After more than three centuries at the top, the London Market remains the premier hub for insuring complex, speciality risks. It’s known worldwide as the place to go when you need serious coverage.
In the end there is only one test:
Can the London Market work with technology as something that plays an integral role in the success of all market participants? At NTT DATA, we believe this challenge will be the vital factor in whether London maintains its position as the leading global insurance market in the coming years.
From steering cargo ships carrying vital materials through treacherous waters to quantifying the coverable value of David Beckham’s right foot, the market has always managed to find a way to turn perceived problems into strengths. However, today the market faces a challenge that is different from those that it deals with in the frontline of risk. How can it embrace the current wave of change, as solutions based on automation and machine learning are increasingly used to add value and provide customers with a better experience? Only by investing in new, smart solutions can the market hope to prevent the erosion of its expertise, reputation and industry-leading position in the face of newer, more agile competitors. It is clear that leadership initiatives such as the Future at Lloyd’s programme show a willingness to change. Lloyd’s of London recognises that simply maintaining the status quo is not a viable strategy in the face of the emerging challenges to profitability. In fact, that status quo is already beginning to change, and delaying investment in digital solutions is no longer an option.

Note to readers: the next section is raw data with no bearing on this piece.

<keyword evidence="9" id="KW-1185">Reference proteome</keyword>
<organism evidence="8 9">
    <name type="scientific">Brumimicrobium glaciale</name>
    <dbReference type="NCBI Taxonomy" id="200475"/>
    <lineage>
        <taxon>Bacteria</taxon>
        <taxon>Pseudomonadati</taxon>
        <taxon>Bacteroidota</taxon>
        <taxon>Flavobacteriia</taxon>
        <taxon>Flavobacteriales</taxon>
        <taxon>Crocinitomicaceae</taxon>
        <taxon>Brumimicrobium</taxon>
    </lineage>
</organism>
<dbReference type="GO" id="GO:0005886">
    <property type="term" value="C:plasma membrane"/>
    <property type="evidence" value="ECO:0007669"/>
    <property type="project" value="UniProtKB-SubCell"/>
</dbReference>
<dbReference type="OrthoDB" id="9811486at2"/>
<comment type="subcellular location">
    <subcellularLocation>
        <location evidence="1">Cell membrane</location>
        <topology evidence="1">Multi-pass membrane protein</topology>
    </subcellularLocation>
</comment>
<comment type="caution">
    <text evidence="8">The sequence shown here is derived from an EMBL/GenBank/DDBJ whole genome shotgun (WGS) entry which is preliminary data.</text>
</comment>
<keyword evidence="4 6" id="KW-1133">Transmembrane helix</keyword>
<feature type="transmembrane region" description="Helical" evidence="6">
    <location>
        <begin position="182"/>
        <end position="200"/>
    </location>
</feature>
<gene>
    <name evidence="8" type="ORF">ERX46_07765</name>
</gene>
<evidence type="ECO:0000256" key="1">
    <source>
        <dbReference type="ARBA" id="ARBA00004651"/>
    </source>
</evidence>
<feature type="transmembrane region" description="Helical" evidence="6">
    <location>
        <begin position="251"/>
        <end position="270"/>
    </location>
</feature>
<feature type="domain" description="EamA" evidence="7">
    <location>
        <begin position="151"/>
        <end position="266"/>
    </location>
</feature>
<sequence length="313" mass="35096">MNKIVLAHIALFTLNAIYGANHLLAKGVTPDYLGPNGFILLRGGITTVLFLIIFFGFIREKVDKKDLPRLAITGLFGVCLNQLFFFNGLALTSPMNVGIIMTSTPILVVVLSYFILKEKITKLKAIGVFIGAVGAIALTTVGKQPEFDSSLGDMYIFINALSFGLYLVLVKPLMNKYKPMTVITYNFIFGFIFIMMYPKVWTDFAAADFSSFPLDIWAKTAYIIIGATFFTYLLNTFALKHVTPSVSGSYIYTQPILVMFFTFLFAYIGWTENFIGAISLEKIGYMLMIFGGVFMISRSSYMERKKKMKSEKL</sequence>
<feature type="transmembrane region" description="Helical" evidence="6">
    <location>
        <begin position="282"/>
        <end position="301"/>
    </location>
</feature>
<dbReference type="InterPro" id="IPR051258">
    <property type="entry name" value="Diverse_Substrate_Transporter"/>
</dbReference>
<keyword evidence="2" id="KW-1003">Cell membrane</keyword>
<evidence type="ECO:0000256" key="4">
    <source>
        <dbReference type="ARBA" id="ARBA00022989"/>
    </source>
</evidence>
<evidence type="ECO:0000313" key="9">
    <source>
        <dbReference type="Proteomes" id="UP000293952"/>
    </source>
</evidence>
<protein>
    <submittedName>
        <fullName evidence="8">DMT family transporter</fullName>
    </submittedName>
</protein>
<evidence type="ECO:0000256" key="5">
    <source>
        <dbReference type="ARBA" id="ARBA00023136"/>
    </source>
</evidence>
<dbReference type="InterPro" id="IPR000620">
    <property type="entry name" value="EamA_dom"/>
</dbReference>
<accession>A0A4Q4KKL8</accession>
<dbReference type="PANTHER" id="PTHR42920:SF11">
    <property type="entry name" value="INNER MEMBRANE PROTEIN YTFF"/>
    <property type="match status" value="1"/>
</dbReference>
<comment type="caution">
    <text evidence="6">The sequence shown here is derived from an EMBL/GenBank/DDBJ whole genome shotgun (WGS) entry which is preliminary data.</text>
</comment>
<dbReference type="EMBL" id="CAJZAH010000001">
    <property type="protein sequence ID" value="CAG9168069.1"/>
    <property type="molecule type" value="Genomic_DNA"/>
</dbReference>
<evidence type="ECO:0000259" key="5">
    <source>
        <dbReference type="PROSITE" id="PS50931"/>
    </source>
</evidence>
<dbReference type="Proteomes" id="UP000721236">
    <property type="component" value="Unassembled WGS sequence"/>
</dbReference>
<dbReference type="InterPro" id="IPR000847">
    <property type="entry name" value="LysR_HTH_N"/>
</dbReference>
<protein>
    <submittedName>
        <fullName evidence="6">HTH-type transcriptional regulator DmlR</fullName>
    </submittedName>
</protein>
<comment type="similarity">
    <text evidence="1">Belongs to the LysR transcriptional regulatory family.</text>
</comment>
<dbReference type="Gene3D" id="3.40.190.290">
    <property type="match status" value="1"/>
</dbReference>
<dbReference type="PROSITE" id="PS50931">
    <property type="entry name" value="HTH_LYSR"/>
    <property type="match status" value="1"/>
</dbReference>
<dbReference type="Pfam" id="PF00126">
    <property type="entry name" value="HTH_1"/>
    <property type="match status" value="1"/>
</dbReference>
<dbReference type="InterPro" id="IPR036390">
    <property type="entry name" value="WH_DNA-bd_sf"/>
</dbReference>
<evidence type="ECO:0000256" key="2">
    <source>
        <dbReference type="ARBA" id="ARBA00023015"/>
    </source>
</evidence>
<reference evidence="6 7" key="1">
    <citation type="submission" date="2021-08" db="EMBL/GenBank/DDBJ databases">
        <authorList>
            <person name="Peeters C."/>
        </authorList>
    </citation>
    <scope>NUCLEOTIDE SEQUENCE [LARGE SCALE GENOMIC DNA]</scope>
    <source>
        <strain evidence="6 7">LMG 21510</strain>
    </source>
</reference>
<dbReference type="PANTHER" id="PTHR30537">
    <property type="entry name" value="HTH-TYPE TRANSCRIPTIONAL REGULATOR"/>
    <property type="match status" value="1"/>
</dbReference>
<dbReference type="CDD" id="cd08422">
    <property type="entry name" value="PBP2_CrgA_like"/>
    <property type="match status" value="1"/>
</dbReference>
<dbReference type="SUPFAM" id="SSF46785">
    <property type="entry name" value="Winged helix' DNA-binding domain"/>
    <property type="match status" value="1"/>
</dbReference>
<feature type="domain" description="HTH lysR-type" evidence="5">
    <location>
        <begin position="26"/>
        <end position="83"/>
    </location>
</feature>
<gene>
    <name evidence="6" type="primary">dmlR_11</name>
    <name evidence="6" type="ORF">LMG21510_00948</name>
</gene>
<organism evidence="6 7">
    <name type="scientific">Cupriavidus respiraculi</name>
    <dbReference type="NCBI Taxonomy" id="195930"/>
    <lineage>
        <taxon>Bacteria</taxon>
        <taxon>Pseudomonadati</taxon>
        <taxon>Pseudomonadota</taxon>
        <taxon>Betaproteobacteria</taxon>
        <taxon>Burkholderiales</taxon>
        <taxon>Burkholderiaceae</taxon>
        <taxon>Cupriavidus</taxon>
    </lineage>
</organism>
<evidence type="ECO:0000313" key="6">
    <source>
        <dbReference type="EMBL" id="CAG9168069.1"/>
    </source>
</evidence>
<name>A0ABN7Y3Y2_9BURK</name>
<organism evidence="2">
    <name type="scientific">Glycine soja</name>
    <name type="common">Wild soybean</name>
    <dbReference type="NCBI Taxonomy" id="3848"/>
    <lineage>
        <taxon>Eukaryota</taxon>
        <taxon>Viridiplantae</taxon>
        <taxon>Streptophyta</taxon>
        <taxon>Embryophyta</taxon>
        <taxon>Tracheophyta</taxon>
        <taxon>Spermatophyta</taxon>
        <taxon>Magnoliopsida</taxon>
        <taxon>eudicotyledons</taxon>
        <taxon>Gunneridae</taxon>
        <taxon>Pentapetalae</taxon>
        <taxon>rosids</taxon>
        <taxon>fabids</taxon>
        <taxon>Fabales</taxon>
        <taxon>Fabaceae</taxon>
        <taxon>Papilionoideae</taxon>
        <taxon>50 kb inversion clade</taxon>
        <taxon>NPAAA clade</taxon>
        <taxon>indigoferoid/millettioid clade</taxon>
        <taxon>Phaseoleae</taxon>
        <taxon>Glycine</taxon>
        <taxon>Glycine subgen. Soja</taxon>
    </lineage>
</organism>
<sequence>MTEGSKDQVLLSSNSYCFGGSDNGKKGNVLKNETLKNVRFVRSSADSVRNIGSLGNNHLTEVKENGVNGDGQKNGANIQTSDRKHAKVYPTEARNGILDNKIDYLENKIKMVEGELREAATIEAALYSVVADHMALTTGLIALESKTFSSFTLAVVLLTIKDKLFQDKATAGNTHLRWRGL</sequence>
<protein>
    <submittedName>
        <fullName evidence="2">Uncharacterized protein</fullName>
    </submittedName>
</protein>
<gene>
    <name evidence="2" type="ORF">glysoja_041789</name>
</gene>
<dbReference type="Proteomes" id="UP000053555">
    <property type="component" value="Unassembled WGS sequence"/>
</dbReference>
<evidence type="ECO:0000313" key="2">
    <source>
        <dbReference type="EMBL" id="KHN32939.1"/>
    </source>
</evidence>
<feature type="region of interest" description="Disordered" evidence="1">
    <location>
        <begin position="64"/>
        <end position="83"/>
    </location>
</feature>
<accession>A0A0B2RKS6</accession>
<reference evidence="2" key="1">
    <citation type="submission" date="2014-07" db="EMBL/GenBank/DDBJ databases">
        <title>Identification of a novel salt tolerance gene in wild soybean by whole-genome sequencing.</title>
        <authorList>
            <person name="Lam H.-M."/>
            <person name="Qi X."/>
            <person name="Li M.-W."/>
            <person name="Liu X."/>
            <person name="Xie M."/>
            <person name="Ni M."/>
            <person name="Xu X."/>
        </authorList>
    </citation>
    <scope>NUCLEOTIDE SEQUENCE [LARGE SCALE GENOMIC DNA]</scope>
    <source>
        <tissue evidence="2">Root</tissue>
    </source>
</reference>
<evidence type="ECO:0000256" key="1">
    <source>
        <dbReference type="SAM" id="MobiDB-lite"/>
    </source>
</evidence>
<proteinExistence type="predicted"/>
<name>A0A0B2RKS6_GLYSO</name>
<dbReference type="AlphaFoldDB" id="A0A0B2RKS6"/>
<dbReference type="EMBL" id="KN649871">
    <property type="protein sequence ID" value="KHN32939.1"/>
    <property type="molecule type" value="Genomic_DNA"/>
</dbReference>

The legacy challenges facing almost everyone in the market are substantial and there’s no overnight fix that can transform multinational insurance behemoths into agile technology start-ups. In any case, the industry is not looking for a quick fix. Instead, the market must adopt the concept of exploiting technology as a core value. That doesn’t mean making huge investments in cumbersome IT projects that run forever and cause mass disruption. Instead, incremental, iterative changes that bring improvement one step at a time can provide a more sustainable way forward. Lessons can be learned with each step and every iteration should provide measurable benefits to promote continuing support for modernisation at the highest level.